By Hal Smith
Walter Rose, piano
b. Oakland, CA 10/2/13 d. Walnut Creek, CA 1/12/97
Wally Rose was born in Oakland, but lived in Honolulu, his family’s original home, in his early youth. Later, he went to school in Oakland and San Francisco and studied piano with Alice Eggers and Elizabeth Simpson. Rose’s interest in ragtime was likely due to his exposure to piano rolls. Some ragtime historians have noted a similarity in Rose’s style to the playing of Charley Straight and other ‘novelty’ pianists who recorded piano rolls.
After graduating high school, Rose played with several well-known dance bands, including Anson Weeks, and performed on cruise ships through the 1930s. Around 1940, he met Lu Watters and the musicians who would eventually form the Yerba Buena Jazz Band. Rose attended some of the after-hours sessions at the Big Bear Tavern in the Oakland Hills where his keyboard technique and his ability to read music impressed Watters.
Key Player in the Yerba Buena Jazz Band
After pianist Forrest Browne left the ensemble, Watters invited Rose to join the Yerba Buena Jazz Band (YBJB) in 1941. He played with them at the Dawn Club and was heard on all of their KYA broadcasts.
Rose participated in the first two recording sessions by the YBJB in December, 1941 and March, 1942, and was responsible for the single best-selling disc of either session, “Black And White Rag.” He was backed by Clancy Hayes and Russ Bennett on banjos and Bill Dart on drums. The 78 sold a tremendous number of copies and should be credited with launching a revival of interest in ragtime.
Animated, Bouncy Style
When World War II broke up the Yerba Buena Band, Rose served in the U.S. Navy. After his discharge, he was back on piano when the band returned to the Dawn Club in March, 1946.
Wally Rose’s piano was an integral part of the YBJB’s success. His keyboard style utilized the lowest bass notes and the highest treble notes, which made it possible to hear him over even the loudest ensemble passages. He performed at least one rag, and usually more, with the rhythm section every night at the Dawn Club.
He told pianist/author Terry Waldo, “I never hesitated to build up the rags … Watters could never get enough banjo!” Indeed, Harry Mordecai’s banjo, Bill Dart’s woodblocks, and Dick Lammi’s enthusiastic bass and tuba playing might have overwhelmed a lesser pianist, but Rose is heard loud and clear on all the recorded ragtime numbers with the Yerba Buena rhythm section. His animated, bouncy style helped classic rags appeal to a wide audience.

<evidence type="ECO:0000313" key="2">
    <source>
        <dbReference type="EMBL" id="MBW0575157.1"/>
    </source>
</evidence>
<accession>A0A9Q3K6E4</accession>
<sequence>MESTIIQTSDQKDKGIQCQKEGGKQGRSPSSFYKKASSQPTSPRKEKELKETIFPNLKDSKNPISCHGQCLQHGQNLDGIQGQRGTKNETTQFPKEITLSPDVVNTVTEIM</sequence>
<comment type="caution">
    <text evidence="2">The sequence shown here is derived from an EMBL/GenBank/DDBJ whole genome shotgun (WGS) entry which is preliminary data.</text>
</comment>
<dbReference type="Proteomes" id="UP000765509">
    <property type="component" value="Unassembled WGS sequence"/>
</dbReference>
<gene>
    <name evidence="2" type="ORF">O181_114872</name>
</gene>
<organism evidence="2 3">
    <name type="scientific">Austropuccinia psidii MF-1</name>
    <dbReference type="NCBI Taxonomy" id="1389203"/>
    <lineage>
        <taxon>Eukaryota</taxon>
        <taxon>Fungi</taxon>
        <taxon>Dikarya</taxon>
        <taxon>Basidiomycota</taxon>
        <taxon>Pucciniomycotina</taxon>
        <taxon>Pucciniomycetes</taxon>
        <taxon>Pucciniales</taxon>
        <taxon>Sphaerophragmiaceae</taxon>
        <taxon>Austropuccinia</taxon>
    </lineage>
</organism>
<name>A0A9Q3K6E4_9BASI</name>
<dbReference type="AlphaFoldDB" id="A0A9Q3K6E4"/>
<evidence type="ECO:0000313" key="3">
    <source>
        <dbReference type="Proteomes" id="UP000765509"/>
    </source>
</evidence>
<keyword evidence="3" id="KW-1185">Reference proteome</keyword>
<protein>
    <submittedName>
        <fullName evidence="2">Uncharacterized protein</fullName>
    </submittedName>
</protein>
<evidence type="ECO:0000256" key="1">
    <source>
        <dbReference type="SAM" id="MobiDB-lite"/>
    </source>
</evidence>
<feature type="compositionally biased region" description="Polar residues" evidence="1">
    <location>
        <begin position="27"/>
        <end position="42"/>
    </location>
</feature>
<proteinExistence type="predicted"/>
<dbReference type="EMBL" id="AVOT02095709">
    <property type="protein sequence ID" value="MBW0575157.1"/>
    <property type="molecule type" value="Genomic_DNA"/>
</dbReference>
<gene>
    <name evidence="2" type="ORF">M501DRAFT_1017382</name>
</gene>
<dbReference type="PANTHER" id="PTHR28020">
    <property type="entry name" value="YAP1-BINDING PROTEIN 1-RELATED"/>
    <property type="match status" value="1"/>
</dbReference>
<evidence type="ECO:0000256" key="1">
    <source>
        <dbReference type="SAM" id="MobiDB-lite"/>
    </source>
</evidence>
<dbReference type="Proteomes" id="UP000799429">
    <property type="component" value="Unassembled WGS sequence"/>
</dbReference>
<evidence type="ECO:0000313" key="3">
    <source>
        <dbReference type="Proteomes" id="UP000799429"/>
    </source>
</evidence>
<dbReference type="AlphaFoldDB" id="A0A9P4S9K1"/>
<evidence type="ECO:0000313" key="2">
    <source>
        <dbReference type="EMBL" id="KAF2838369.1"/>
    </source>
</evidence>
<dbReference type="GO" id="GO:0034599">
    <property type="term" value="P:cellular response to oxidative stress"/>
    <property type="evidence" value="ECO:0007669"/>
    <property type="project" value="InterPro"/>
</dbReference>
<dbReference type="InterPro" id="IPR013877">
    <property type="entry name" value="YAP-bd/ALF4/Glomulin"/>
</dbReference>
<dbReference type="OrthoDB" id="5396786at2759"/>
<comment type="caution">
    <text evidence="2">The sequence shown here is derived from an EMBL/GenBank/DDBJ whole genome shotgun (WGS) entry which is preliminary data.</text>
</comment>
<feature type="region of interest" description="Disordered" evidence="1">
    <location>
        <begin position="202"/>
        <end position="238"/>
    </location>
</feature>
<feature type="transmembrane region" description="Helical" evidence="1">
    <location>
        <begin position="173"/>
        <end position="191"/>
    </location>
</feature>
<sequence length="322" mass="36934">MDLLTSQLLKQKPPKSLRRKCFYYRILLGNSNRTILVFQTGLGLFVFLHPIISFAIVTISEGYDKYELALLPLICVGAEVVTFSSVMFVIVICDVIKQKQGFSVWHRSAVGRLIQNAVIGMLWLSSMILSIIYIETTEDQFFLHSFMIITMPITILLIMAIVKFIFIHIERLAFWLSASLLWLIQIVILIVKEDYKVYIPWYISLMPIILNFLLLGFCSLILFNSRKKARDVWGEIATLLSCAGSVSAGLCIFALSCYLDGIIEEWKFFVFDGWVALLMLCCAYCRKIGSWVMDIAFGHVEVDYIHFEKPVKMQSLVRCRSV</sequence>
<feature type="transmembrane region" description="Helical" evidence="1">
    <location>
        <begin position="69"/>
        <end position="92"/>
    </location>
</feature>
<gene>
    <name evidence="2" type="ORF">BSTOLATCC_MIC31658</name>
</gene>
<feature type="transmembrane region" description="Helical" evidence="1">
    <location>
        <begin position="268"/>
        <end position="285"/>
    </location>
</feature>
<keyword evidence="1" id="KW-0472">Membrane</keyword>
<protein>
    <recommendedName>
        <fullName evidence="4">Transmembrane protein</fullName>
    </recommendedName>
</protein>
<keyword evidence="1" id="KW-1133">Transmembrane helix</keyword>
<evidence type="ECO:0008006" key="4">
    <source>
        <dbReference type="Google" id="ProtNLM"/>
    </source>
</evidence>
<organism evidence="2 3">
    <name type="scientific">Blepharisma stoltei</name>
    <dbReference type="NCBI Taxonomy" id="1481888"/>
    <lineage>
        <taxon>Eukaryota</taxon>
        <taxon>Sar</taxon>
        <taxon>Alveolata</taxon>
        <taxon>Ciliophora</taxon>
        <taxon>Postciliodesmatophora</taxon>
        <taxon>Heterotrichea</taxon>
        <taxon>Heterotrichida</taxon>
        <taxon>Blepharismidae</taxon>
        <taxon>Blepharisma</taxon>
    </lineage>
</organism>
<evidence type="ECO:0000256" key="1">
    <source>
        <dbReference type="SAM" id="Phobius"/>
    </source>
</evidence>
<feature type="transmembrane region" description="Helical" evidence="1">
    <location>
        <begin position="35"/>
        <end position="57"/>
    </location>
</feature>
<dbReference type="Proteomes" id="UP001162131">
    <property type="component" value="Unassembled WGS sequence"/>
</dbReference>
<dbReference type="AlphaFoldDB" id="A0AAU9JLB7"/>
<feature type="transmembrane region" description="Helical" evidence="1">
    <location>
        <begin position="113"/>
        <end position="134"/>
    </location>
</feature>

After the Yerba Buena Band left the Dawn Club in 1947, leader Lu Watters found a new location for the band to perform, a large nightclub in El Cerrito, on the east side of the Bay. The club was named Hambone Kelly’s, and Watters proposed making the it a co-operative, with the musicians able to live on the premises and to share in the profits. Rose objected to the idea, and asked to be paid as a salaried performer. He stayed through 1947, but left the following year.
Almost 40 years later, a researcher asked Rose why he left Watters’ band. Rose replied, “Because he didn’t pay me!” Before exiting, Rose played on Bob Scobey’s first recording as a bandleader, for the Trilon label. Rose plays his typical buoyant style on all the sides and is featured on “Grizzly Bear Rag,” accompanied by Mordecai, Dart, and bassist Squire Girsback.
For over a year, Rose put his highly-developed keyboard technique to work playing light classical music. Finally, an emissary dispatched by Lu Watters convinced Rose to return to the Yerba Buena Jazz Band and Hambone Kelly’s. Though he was in and out of the band for the next two years, Rose was present on all the group’s 1949 – 50 recordings for Watters’ Down Home and Norman Granz’s Mercury label, as well as the regular broadcasts on KLX.
1950 marked the beginning of the Ragtime Revival in earnest. Pianists and bands across the U.S. were making hundreds of ragtime and honky tonk records. Good Time Jazz, sensing the trend, recorded Wally Rose accompanied by Squire Girsback on bass and Kid Ory’s great drummer Minor Hall. The session produced new versions of some rags which Rose had previously performed with the Yerba Buena Jazz Band, including “The Easy Winners” and “Pineapple Rag.” The record label read Ragtime Classics by Wally Rose. A second session, with Rose accompanied by drummer Monte Mountjoy, resulted in four more rags on two 78s.
Hambone Kelly’s closed on January 1, 1951, and Rose immediately began to freelance, once again playing light opera, gypsy music, and occasional gigs with Bob Scobey, Turk Murphy and the Firehouse Five Plus Two (“I loved to hear the siren going off!”).
Wally Rose’s 1951 – 52 Good Time Jazz recordings with Bob Scobey’s Frisco Band are excellent illustrations of his abilities as a band pianist. He literally sparkles above the ensembles and Clancy Hayes’ vocals on “Ace In The Hole” and “Sailin’ Down The Chesapeake Bay,” and makes the most of the piano solos on “Chicago” and “Sidewalk Blues.”
Rose enjoyed his time with Scobey, especially playing in the rhythm section with drummer Fred Higuera. Many years later, Rose recalled Higuera fuming over a tempo with which the pianist had kicked off. He was still scowling at the end of the performance when Rose playfully asked, “Are you going to be mad at me for the rest of your life?” Obviously the incident was soon forgotten, as Rose enthusiastically proclaimed Fred Higuera to be “the best drummer I ever played with!”